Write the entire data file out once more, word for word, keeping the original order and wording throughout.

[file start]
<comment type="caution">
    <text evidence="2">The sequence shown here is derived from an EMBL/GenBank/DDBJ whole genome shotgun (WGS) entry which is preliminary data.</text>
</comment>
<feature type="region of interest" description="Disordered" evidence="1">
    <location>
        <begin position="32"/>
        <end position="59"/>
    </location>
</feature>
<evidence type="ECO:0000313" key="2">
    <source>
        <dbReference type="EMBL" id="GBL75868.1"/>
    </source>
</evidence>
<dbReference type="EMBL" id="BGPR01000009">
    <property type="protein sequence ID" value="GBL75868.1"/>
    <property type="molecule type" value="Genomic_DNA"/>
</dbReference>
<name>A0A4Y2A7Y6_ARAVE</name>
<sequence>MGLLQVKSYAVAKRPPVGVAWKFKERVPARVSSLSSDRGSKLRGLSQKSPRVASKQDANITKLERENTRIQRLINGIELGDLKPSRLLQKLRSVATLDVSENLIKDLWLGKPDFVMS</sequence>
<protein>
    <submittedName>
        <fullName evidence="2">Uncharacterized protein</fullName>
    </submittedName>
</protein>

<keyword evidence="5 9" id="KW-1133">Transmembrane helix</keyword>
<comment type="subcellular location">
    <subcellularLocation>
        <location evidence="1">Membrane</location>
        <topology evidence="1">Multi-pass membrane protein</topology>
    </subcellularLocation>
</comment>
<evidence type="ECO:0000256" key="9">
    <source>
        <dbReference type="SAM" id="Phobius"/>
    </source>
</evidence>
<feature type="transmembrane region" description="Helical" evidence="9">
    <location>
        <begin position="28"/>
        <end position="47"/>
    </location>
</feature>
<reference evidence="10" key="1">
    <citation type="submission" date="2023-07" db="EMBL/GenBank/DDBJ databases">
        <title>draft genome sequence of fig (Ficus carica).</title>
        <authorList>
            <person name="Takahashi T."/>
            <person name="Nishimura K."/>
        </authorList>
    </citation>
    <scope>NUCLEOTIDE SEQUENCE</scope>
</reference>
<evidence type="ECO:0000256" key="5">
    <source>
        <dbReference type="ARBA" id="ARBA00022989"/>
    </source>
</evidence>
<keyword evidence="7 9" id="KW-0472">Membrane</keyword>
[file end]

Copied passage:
<comment type="caution">
    <text evidence="2">The sequence shown here is derived from an EMBL/GenBank/DDBJ whole genome shotgun (WGS) entry which is preliminary data.</text>
</comment>
<feature type="region of interest" description="Disordered" evidence="1">
    <location>
        <begin position="32"/>
        <end position="59"/>
    </location>
</feature>
<evidence type="ECO:0000313" key="2">
    <source>
        <dbReference type="EMBL" id="GBL75868.1"/>
    </source>
</evidence>
<dbReference type="EMBL" id="BGPR01000009">
    <property type="protein sequence ID" value="GBL75868.1"/>
    <property type="molecule type" value="Genomic_DNA"/>
</dbReference>
<name>A0A4Y2A7Y6_ARAVE</name>
<sequence>MGLLQVKSYAVAKRPPVGVAWKFKERVPARVSSLSSDRGSKLRGLSQKSPRVASKQDANITKLERENTRIQRLINGIELGDLKPSRLLQKLRSVATLDVSENLIKDLWLGKPDFVMS</sequence>
<protein>
    <submittedName>
        <fullName evidence="2">Uncharacterized protein</fullName>
    </submittedName>
</protein>

<keyword evidence="5 9" id="KW-1133">Transmembrane helix</keyword>
<comment type="subcellular location">
    <subcellularLocation>
        <location evidence="1">Membrane</location>
        <topology evidence="1">Multi-pass membrane protein</topology>
    </subcellularLocation>
</comment>
<evidence type="ECO:0000256" key="9">
    <source>
        <dbReference type="SAM" id="Phobius"/>
    </source>
</evidence>
<feature type="transmembrane region" description="Helical" evidence="9">
    <location>
        <begin position="28"/>
        <end position="47"/>
    </location>
</feature>
<reference evidence="10" key="1">
    <citation type="submission" date="2023-07" db="EMBL/GenBank/DDBJ databases">
        <title>draft genome sequence of fig (Ficus carica).</title>
        <authorList>
            <person name="Takahashi T."/>
            <person name="Nishimura K."/>
        </authorList>
    </citation>
    <scope>NUCLEOTIDE SEQUENCE</scope>
</reference>
<evidence type="ECO:0000256" key="5">
    <source>
        <dbReference type="ARBA" id="ARBA00022989"/>
    </source>
</evidence>
<keyword evidence="7 9" id="KW-0472">Membrane</keyword>